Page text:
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ARS Home » Southeast Area » Mayaguez, Puerto Rico » Tropical Crops and Germplasm Research » Research » Publications at this Location » Publication #140450


item Goenaga, Ricardo

Submitted to: Fruit Gardener
Publication Type: Trade Journal
Publication Acceptance Date: 10/11/2002
Publication Date: 11/1/2002
Citation: Goenaga, R.J., Shore, L. 2002. Puerto Rico's Tropical Agriculture Research Station - 100 Years of tropical research. Fruit Gardener. 34:14-21.

Interpretive Summary: Interpretive Summary not required.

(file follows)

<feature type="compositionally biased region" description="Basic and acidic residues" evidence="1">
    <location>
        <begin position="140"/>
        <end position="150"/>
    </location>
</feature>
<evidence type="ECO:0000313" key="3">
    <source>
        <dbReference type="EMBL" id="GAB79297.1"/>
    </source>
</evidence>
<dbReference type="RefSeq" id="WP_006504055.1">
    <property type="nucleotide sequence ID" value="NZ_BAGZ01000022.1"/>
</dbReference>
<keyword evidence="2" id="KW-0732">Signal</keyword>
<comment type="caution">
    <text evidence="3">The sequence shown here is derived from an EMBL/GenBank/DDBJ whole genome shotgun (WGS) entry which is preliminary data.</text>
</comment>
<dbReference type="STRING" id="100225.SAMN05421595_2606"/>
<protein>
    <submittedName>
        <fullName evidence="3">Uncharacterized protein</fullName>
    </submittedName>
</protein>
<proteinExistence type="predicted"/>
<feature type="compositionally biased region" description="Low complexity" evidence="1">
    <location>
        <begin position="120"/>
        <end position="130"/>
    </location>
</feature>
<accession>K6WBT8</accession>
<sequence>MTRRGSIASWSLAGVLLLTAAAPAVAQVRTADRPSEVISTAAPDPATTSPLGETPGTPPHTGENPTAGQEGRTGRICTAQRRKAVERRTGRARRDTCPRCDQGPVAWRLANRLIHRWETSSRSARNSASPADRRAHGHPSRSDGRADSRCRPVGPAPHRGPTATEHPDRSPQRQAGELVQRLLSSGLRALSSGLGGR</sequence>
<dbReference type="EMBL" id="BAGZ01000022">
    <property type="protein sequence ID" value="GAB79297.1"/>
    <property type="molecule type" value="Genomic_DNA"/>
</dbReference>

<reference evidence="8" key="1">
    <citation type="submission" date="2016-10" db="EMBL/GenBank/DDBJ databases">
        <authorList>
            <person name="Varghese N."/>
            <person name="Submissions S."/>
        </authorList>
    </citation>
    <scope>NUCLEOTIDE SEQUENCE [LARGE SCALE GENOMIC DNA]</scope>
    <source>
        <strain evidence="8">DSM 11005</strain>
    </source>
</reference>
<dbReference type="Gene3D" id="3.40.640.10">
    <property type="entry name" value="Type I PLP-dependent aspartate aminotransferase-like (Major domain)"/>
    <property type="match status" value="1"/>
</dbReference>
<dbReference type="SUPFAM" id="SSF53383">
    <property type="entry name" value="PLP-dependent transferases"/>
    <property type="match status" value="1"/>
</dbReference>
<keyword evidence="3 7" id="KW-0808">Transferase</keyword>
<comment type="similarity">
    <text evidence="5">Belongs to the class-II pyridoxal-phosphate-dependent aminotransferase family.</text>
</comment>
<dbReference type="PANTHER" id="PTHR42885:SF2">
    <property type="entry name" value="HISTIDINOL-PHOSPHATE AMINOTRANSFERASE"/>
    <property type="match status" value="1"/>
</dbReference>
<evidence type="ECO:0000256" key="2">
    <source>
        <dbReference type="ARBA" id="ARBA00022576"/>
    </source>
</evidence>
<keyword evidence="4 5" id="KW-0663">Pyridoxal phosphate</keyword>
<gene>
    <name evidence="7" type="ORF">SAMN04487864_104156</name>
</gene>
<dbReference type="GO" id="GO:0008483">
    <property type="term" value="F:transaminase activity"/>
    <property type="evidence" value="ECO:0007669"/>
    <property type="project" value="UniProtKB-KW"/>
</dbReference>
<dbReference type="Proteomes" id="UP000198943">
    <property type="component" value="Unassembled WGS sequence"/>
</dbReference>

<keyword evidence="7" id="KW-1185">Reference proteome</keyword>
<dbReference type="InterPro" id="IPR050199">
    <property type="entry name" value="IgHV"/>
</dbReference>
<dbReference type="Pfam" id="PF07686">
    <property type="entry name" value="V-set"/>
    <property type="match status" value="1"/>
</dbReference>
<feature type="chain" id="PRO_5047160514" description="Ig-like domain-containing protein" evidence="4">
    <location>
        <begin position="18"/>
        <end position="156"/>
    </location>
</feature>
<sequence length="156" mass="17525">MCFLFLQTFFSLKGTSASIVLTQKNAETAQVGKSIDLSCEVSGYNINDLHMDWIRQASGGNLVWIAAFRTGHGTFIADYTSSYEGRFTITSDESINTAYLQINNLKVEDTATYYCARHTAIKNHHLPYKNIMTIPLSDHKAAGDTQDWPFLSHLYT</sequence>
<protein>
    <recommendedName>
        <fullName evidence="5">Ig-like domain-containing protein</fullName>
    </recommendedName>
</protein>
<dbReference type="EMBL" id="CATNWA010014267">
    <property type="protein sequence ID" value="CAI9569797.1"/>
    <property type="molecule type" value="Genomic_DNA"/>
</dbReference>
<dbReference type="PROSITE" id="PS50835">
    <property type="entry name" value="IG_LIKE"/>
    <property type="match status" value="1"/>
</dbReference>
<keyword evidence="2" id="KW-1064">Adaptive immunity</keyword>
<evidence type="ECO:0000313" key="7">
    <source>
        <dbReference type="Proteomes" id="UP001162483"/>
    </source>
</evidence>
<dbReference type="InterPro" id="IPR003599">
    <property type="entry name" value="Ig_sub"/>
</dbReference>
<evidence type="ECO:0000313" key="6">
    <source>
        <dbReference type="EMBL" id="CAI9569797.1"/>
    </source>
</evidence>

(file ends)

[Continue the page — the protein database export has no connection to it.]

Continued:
Technical Abstract: The USDA-ARS, Tropical Agriculture Research Station (TARS) had its beginning in 1901, when Congress appropriated $5,000 and directed the Secretary of Agriculture to establish an experiment station in Puerto Rico to study agricultural problems of interest to the island. When established, TARS was the island's only institution dedicated to agricultural research. In the past, both tropical- and temperate-zone vegetables, as well as fruit and ornamental cultivars, were introduced from all parts of the world for evaluation in Puerto Rico. The station still maintains an extensive collection of germplasm consisting of about 275 genera and 450 species; this is one of the largest collections of tropical trees available in the Western world. The station's grounds are often visited by botanists, horticulturists and taxonomists from around the globe. The period 1901-1930 comprised the early years of the station and were devoted primarily to introducing new varieties of crops to meet the agricultural needs of the island. Since 1935, TARS has gradually modified its research program to the point where most of the study is now concerned with problems relating to national and regional agriculture. As of 2001, the station's accomplishments have been documented in about 1,800 publications. Part of TARS' current mission is conducting agricultural research to introduce, preserve, evaluate, regenerate, distribute and develop cultural and management systems for tropical and subtropical crops of economic importance to the continental and insular U.S. The increase in America's ethnic diversity and changes in public diet habits because of health considerations have opened a large market for tropical and subtropical fruits. Increased production of many tropical fruits, however, is hindered by a lack of basic information on how physiological, horticultural, environmental, entomological and pathological variables affect tropical fruit production systems and how these influence yield. In 1997, projects devoted to evaluating clones of tropical fruit crops for yield, fruit quality and tolerance to pests, diseases and abiotic stresses were established at TARS. Fruit crops under study include banana and plantain Musa spp.), papaya (Carica papaya), mangosteen (Garcinia mangostana), rambutan (Nephelium lappaceum), mamey sapote (Pouteria sapota), sapodilla (Manilkara zapota), and cacao (Theobroma cacao) among others. Besides some history of the station, this article describes botanical and physiological traits, agroenvironmental requirements of these crops and a discussion of some research conducted with them.